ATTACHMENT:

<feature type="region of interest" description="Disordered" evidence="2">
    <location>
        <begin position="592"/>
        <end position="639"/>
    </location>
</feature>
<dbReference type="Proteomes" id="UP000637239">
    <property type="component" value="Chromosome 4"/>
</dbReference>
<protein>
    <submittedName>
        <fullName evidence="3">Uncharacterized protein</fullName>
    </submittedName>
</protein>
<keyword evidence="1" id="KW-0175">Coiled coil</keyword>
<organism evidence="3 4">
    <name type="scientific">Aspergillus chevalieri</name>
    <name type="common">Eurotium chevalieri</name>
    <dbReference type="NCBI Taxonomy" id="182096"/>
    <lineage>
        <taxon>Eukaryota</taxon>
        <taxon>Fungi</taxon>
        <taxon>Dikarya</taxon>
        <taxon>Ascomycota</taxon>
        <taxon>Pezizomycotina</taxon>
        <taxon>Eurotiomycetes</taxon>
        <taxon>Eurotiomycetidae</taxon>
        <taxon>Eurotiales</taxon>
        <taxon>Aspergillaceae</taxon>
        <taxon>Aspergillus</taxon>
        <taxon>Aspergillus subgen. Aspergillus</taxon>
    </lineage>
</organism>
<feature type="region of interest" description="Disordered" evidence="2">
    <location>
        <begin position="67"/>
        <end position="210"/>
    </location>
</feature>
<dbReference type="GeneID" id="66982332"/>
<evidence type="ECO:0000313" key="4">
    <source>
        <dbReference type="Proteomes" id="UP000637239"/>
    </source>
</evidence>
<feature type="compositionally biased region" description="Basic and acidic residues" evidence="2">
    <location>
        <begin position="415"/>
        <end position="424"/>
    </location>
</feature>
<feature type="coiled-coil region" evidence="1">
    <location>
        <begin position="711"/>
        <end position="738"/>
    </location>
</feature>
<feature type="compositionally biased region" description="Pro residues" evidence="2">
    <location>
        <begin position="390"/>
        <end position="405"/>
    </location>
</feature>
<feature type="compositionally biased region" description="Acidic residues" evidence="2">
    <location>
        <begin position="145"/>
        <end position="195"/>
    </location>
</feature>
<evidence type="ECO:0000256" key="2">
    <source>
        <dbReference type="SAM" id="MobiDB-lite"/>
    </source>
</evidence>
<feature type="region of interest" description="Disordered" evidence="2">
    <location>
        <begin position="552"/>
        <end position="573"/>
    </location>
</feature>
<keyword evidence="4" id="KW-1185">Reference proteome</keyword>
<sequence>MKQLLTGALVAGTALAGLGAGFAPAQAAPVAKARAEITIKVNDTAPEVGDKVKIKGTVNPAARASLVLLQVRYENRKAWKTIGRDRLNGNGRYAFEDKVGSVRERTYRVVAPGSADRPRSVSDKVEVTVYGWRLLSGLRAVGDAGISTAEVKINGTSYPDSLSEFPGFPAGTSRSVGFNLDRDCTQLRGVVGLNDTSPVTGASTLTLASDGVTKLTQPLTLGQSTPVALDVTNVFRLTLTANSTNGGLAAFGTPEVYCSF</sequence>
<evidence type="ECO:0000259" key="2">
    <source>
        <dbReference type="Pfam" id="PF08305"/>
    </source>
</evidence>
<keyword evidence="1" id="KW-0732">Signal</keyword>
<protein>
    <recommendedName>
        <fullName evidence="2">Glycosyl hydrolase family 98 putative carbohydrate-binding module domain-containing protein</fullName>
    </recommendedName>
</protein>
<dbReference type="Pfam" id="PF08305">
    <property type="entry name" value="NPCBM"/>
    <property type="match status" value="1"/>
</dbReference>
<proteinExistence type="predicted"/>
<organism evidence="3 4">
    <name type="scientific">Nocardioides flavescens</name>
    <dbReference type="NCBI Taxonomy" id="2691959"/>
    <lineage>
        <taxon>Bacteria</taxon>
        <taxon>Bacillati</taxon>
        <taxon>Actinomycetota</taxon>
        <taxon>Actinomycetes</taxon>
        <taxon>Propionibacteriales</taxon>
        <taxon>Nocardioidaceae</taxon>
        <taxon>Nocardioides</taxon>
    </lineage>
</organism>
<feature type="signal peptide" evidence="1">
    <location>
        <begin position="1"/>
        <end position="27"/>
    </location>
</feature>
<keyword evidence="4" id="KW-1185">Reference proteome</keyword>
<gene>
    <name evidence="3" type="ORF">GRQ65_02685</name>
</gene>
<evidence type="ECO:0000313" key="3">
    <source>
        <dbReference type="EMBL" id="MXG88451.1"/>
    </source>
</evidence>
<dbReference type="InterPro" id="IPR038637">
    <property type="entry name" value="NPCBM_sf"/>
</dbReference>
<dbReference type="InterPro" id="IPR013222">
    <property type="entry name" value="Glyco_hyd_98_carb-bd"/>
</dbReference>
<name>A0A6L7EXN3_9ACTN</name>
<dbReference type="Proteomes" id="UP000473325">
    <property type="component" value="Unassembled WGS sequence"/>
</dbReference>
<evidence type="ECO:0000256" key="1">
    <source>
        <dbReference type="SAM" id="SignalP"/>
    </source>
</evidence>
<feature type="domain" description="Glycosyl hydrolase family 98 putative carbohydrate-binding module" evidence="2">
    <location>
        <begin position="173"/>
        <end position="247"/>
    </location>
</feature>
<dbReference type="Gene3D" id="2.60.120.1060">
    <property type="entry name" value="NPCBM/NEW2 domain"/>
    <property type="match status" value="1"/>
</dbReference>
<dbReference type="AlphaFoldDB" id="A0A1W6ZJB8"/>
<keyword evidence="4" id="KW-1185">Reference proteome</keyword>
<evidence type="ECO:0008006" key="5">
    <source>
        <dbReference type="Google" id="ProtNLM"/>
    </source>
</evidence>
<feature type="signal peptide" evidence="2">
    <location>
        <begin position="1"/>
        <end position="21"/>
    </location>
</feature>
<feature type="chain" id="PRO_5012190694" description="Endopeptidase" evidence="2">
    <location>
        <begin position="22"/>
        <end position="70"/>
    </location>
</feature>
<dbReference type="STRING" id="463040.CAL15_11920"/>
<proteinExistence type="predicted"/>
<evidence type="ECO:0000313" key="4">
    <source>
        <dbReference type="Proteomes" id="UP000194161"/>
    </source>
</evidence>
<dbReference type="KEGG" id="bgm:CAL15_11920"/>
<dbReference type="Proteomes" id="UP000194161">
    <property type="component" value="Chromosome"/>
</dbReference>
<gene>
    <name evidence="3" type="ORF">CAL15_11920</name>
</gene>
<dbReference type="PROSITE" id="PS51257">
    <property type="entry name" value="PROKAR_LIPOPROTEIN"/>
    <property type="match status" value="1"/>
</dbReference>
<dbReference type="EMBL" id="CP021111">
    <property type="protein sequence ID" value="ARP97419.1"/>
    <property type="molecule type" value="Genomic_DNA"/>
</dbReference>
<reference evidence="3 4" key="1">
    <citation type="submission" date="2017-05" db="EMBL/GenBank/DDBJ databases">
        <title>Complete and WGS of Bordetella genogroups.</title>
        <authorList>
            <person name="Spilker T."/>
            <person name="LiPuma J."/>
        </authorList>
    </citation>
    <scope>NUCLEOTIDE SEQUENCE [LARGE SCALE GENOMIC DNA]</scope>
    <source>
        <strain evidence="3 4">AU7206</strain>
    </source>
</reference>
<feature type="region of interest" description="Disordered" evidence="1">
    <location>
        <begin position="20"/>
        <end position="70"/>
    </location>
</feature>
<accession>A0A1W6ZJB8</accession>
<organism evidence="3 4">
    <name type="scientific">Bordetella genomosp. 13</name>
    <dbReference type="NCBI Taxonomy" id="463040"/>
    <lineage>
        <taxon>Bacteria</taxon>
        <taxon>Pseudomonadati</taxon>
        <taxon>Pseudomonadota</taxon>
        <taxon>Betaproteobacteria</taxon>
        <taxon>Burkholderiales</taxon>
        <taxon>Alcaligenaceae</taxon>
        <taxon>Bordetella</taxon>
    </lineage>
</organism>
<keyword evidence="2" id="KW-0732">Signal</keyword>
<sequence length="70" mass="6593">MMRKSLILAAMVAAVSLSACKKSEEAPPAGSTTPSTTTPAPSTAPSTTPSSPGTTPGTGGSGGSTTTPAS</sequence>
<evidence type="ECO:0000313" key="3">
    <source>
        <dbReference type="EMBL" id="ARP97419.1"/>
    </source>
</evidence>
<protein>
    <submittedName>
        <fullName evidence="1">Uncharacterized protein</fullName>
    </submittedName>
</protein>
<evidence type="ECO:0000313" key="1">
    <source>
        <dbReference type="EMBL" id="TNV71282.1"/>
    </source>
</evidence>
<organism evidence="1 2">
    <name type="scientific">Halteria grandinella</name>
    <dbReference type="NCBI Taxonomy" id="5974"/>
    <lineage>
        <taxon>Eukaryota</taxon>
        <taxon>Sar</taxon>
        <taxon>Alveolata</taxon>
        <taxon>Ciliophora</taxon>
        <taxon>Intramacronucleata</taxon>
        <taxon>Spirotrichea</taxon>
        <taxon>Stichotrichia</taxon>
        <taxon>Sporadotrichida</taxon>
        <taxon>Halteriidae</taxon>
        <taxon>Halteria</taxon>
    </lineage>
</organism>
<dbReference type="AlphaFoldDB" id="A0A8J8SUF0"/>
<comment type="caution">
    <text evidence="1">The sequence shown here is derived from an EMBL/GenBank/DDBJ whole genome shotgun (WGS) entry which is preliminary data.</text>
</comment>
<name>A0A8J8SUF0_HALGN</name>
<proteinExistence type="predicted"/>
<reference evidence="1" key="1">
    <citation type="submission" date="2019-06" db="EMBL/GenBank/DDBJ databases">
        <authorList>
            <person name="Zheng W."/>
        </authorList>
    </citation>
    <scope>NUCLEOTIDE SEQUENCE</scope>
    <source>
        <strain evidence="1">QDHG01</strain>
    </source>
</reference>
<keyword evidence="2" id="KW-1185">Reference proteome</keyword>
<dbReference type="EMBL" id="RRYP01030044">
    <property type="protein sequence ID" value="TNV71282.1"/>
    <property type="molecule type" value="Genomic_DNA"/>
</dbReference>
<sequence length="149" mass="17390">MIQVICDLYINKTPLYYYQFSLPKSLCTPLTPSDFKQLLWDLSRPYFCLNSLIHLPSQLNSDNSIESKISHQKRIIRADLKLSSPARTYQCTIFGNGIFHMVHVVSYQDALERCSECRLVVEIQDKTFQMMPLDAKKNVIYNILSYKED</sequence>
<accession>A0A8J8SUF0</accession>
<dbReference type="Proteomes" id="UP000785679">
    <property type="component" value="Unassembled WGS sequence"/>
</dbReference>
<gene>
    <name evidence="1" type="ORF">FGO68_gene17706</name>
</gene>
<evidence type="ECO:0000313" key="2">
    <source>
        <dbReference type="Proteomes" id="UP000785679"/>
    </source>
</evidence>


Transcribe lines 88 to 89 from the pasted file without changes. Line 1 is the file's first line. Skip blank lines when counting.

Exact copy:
<keyword evidence="1" id="KW-0732">Signal</keyword>
<protein>